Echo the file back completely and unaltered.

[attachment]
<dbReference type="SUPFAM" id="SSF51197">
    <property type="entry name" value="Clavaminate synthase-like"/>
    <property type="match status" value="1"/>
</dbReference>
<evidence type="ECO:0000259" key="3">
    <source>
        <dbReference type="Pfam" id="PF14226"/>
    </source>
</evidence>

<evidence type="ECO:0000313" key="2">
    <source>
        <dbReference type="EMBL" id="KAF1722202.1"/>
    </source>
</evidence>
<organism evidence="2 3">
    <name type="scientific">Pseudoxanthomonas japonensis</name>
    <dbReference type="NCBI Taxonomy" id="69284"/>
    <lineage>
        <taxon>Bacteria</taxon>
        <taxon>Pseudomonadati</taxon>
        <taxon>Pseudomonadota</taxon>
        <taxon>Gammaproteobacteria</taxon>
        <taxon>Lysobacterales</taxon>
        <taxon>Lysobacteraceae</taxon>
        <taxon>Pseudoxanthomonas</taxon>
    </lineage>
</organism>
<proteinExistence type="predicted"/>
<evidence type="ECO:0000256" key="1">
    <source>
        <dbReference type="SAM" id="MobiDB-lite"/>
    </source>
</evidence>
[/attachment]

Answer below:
<dbReference type="SUPFAM" id="SSF51197">
    <property type="entry name" value="Clavaminate synthase-like"/>
    <property type="match status" value="1"/>
</dbReference>
<evidence type="ECO:0000259" key="3">
    <source>
        <dbReference type="Pfam" id="PF14226"/>
    </source>
</evidence>

<evidence type="ECO:0000313" key="2">
    <source>
        <dbReference type="EMBL" id="KAF1722202.1"/>
    </source>
</evidence>
<organism evidence="2 3">
    <name type="scientific">Pseudoxanthomonas japonensis</name>
    <dbReference type="NCBI Taxonomy" id="69284"/>
    <lineage>
        <taxon>Bacteria</taxon>
        <taxon>Pseudomonadati</taxon>
        <taxon>Pseudomonadota</taxon>
        <taxon>Gammaproteobacteria</taxon>
        <taxon>Lysobacterales</taxon>
        <taxon>Lysobacteraceae</taxon>
        <taxon>Pseudoxanthomonas</taxon>
    </lineage>
</organism>
<proteinExistence type="predicted"/>
<evidence type="ECO:0000256" key="1">
    <source>
        <dbReference type="SAM" id="MobiDB-lite"/>
    </source>
</evidence>